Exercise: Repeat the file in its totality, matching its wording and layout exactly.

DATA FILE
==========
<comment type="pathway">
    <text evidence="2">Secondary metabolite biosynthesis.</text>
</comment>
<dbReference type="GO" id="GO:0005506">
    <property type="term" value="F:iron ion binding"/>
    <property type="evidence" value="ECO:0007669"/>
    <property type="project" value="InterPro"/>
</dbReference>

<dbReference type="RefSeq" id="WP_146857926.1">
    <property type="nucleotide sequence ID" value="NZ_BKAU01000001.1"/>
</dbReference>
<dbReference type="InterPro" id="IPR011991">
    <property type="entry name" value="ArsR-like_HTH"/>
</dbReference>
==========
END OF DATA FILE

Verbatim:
<comment type="pathway">
    <text evidence="2">Secondary metabolite biosynthesis.</text>
</comment>
<dbReference type="GO" id="GO:0005506">
    <property type="term" value="F:iron ion binding"/>
    <property type="evidence" value="ECO:0007669"/>
    <property type="project" value="InterPro"/>
</dbReference>

<dbReference type="RefSeq" id="WP_146857926.1">
    <property type="nucleotide sequence ID" value="NZ_BKAU01000001.1"/>
</dbReference>
<dbReference type="InterPro" id="IPR011991">
    <property type="entry name" value="ArsR-like_HTH"/>
</dbReference>